Trail Racing 101
Frequent Trail Runner contributor and renowned running coach, Jason Karp, PhD., shares his top tips for beginner racers and those looking to move up from 10K to the marathon.
Photo by Glen Delman
Wear the Right Shoes
You wouldn't go to a business meeting in sandals, or to a cocktail party in Nikes, would you? Regardless of how fast (or slow) you are, trail shoes will improve your trail-race experience by providing better traction and protection from rocks. A word of caution: race day is not the best time to switch over to minimalist or "barefoot" trail shoes. Without developing the requisite foot and leg strength, you would be hobbling to the finish line.
Master the Hills
Big or small, hills are inevitable at trail races, so learn to love `em. Drive yourself uphill with an exaggerated arm swing, forward lean from the ankles and strong push off from the ball of your foot. Since hills force you to work harder, steady your effort level rather than worrying about speed. Also, don't hesitate to walk if running is overly taxing.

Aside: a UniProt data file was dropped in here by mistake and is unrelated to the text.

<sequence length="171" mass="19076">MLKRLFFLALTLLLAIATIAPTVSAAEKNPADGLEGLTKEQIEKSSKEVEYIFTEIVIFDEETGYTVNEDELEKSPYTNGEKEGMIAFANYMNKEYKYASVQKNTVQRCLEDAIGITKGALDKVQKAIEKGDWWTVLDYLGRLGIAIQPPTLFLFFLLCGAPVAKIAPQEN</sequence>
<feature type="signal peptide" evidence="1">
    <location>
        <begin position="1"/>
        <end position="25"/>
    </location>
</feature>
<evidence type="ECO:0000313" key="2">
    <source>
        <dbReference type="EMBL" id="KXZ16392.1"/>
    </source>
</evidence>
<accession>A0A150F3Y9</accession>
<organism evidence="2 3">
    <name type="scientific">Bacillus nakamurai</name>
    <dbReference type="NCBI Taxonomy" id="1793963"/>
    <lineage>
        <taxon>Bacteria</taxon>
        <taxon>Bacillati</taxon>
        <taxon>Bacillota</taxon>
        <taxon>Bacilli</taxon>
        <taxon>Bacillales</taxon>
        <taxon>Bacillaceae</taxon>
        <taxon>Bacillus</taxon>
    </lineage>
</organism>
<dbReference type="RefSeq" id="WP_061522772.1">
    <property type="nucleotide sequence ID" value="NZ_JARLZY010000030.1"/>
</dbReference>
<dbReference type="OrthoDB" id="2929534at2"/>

On downhills, shorten your stride and quicken your cadence. When gravity is tugging you downhill, you have less time to plan foot placements, so look ahead a few steps to anticipate trail obstacles.
Mind the Descent
Even though running uphill feels harder, downhills cause more problems. Its gravity-induced eccentric muscle contractions, during which muscle fibers are forced to lengthen, cause microscopic tears and high-impact breaking forces bring a greater risk of injury. Damaging muscle fibers, however, makes them stronger, protecting them from future damage. While you can expect sore muscles at first, the more you run downhill, the less soreness you'll experience.